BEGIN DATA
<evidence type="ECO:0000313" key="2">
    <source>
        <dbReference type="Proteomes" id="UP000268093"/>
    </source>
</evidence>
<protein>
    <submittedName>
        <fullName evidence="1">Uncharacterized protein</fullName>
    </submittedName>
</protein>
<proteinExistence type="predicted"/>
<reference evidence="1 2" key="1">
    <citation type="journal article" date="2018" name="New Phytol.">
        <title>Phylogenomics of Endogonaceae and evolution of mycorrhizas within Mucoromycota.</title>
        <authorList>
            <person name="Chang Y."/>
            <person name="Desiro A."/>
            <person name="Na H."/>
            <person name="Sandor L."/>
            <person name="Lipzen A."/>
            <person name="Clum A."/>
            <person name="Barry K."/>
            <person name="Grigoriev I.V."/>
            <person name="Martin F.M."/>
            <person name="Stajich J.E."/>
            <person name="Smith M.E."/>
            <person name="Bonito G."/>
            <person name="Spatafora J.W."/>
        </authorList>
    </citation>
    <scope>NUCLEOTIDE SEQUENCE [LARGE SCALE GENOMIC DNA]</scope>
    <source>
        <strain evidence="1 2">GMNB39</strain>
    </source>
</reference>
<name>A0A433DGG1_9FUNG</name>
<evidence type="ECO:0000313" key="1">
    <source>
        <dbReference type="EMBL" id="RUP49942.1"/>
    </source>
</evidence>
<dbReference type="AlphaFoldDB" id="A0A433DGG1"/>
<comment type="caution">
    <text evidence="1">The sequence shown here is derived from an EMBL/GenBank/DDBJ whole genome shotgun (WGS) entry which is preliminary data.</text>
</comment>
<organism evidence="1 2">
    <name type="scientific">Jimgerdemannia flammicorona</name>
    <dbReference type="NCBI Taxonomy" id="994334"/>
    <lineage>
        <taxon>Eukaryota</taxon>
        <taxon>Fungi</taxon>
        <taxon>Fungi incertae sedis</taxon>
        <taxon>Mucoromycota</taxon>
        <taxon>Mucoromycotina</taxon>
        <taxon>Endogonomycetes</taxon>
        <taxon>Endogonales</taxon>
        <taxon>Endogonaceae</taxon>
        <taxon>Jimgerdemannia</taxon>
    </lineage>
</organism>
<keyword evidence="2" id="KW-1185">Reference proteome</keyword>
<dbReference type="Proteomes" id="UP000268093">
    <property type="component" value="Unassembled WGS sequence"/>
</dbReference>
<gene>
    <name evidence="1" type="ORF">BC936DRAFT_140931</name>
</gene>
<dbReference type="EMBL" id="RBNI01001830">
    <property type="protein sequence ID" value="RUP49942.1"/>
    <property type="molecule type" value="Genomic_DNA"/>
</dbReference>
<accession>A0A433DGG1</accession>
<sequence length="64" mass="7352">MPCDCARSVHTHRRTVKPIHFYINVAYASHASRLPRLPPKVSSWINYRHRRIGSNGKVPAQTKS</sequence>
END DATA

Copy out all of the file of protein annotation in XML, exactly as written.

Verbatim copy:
<evidence type="ECO:0000313" key="2">
    <source>
        <dbReference type="Proteomes" id="UP000268093"/>
    </source>
</evidence>
<protein>
    <submittedName>
        <fullName evidence="1">Uncharacterized protein</fullName>
    </submittedName>
</protein>
<proteinExistence type="predicted"/>
<reference evidence="1 2" key="1">
    <citation type="journal article" date="2018" name="New Phytol.">
        <title>Phylogenomics of Endogonaceae and evolution of mycorrhizas within Mucoromycota.</title>
        <authorList>
            <person name="Chang Y."/>
            <person name="Desiro A."/>
            <person name="Na H."/>
            <person name="Sandor L."/>
            <person name="Lipzen A."/>
            <person name="Clum A."/>
            <person name="Barry K."/>
            <person name="Grigoriev I.V."/>
            <person name="Martin F.M."/>
            <person name="Stajich J.E."/>
            <person name="Smith M.E."/>
            <person name="Bonito G."/>
            <person name="Spatafora J.W."/>
        </authorList>
    </citation>
    <scope>NUCLEOTIDE SEQUENCE [LARGE SCALE GENOMIC DNA]</scope>
    <source>
        <strain evidence="1 2">GMNB39</strain>
    </source>
</reference>
<name>A0A433DGG1_9FUNG</name>
<evidence type="ECO:0000313" key="1">
    <source>
        <dbReference type="EMBL" id="RUP49942.1"/>
    </source>
</evidence>
<dbReference type="AlphaFoldDB" id="A0A433DGG1"/>
<comment type="caution">
    <text evidence="1">The sequence shown here is derived from an EMBL/GenBank/DDBJ whole genome shotgun (WGS) entry which is preliminary data.</text>
</comment>
<organism evidence="1 2">
    <name type="scientific">Jimgerdemannia flammicorona</name>
    <dbReference type="NCBI Taxonomy" id="994334"/>
    <lineage>
        <taxon>Eukaryota</taxon>
        <taxon>Fungi</taxon>
        <taxon>Fungi incertae sedis</taxon>
        <taxon>Mucoromycota</taxon>
        <taxon>Mucoromycotina</taxon>
        <taxon>Endogonomycetes</taxon>
        <taxon>Endogonales</taxon>
        <taxon>Endogonaceae</taxon>
        <taxon>Jimgerdemannia</taxon>
    </lineage>
</organism>
<keyword evidence="2" id="KW-1185">Reference proteome</keyword>
<dbReference type="Proteomes" id="UP000268093">
    <property type="component" value="Unassembled WGS sequence"/>
</dbReference>
<gene>
    <name evidence="1" type="ORF">BC936DRAFT_140931</name>
</gene>
<dbReference type="EMBL" id="RBNI01001830">
    <property type="protein sequence ID" value="RUP49942.1"/>
    <property type="molecule type" value="Genomic_DNA"/>
</dbReference>
<accession>A0A433DGG1</accession>
<sequence length="64" mass="7352">MPCDCARSVHTHRRTVKPIHFYINVAYASHASRLPRLPPKVSSWINYRHRRIGSNGKVPAQTKS</sequence>